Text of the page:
Silent dinner

Words: Ana Lumack   Review by Laura Jean Sargent

Silent dinner

Ana Lumack at Chateau La Salle


Burgundy is well-known for its gastronomy and French cuisine dominates; be it a casual Croque-Monsieur or expertly executed Escargots de Bourgogne, there’s not many restaurants in the region that buck the traditional trend. This was certainly one of the factors that made Ana Lumack’s Silent Dinner all the more poignant – to be in a place so rich in regional produce and unwavering in its dedication to culinary customs, yet being able to experience that place under a whole new guise.
And, what a guise it was. The setting for Lumack’s latest ‘spatial and experience’ experiment was Chateau de La Salle – a retreat space that uses the time-beaten 17th-century building as a striking backdrop to all manner of group getaways. It bares its own, fitting dichotomy in that it’s built in the Gothic style; gargoyles and pointed spires contrast with the typical-of-the-region polychrome roof.
The chateau’s front stone terrace was to play dining room for the night, with a long banqueting table set up across the length of it. Instead of a menu, napkin or cutlery, each place setting offered its guest one essential adornment – a set of ear defenders. We were given some simple instructions before we were allowed to take our seats: sit with strangers and don’t take your ear defenders off until you are told.


The experience began with a crunch: vegetable crisps and raw carrot sticks provided the rudimentary appetiser that, for all the simplicity in their preparation, packed a relatively complex punch on the aural element of the experience (or lack of it). These guys were employed for their noise and the ear defenders immediately immersed you in the strange yet captivating internal sounds of your own chewing.
Getting used to the sounds, which were punctuated with the soft popping of local-ale bottles, I found myself quieting them down with a grape or two, plucked from the overhanging vine that swooped decoratively over the entire table. Communication between diners came quickly in the form of elementary sign language and plenty of over-zealous mouthing, and it struck me that when I had been to Dans le Noir (where diners eat in the pitch-black dark) everyone spoke extremely loudly, as if to compensate for the loss of sight; whereas here, everyone spoke extremely quietly – perhaps to compensate for the loss of hearing.
Slurping soup was the next crescendo. If you can recall its unpleasant sound when experienced from the exterior, you can imagine the twinges it has the potential to create when experienced from within. It boiled down to a weigh up between the inward raucousness of the ‘slurp, swill and swallow’ method, and the ‘shoot-it-back and cartoon-gulp’ technique, neither of which I found particularly pleasant to listen to. Not least because both involved a percussion accompaniment thanks to the spoon: metal on teeth. I resolved this by picking up the bowl and drinking it directly – perhaps the most extreme of my behaviour changes over the course of the evening.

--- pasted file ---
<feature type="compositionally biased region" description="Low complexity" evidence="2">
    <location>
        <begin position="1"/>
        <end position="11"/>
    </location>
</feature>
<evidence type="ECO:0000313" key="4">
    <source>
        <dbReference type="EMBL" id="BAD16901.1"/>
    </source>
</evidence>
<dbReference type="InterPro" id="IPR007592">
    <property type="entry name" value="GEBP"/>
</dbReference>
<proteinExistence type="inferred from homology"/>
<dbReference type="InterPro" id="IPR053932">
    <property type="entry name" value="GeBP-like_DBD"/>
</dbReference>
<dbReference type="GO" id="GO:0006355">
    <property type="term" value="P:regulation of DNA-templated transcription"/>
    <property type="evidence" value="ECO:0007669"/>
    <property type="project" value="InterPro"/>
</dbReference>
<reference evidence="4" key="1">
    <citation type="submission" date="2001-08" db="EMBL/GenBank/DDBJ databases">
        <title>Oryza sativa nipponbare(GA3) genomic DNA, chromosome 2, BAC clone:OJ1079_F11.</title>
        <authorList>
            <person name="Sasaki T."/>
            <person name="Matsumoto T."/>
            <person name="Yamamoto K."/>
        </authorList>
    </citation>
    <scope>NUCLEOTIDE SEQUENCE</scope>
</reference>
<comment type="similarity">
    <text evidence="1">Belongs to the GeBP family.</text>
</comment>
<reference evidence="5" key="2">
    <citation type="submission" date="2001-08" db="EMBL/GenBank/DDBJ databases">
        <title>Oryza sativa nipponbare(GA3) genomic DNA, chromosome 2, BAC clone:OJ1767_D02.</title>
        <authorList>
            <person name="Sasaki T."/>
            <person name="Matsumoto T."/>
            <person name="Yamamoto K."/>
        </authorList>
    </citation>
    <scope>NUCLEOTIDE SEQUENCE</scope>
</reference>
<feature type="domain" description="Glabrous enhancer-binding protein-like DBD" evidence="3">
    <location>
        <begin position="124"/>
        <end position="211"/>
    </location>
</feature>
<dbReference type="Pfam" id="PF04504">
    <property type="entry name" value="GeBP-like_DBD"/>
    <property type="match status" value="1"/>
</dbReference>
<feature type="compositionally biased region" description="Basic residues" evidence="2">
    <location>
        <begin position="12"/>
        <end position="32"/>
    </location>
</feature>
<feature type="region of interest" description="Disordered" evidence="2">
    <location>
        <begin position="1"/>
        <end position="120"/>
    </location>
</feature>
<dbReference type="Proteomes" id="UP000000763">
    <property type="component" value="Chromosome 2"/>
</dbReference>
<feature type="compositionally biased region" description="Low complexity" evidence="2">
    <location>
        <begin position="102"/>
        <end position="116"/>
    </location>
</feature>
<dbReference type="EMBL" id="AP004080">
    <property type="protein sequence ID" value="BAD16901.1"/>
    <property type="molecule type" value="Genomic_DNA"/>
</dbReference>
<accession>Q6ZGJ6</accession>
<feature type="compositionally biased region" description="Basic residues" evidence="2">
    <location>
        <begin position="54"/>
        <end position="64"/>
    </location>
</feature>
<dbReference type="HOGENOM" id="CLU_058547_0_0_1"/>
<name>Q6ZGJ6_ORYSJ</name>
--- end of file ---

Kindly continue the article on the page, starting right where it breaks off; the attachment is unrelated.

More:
The alcoholic component began to take affect before dessert, with a round of Mimosas adding to the fray. This, combined with the growing confidence of diners to experiment under their own terms, led to unexpected bouts of rowdy laughter and even some impromptu massage sessions. How any of these were conjured and communicated in our veritable silence I do not know, but suffice to say that I was happily seated at the more introverted end of the banqueting table.
We were allowed to remove our ear defenders over dessert, which afforded a welcome opportunity to feed back to each other, and finish off the conversations that had been abandoned due to the limitations of gesticulation. Those around me all agreed that the Silent Dinner was a fascinating way to interact with something we do so often that we take it for granted (i.e. eating) but whilst the expression “eat with your eyes” rings true, eating without your ears perhaps provides the converse. Still, in the spirit of social experimentation and psychological enquiry, it was a fun and flavourful way to spend an evening.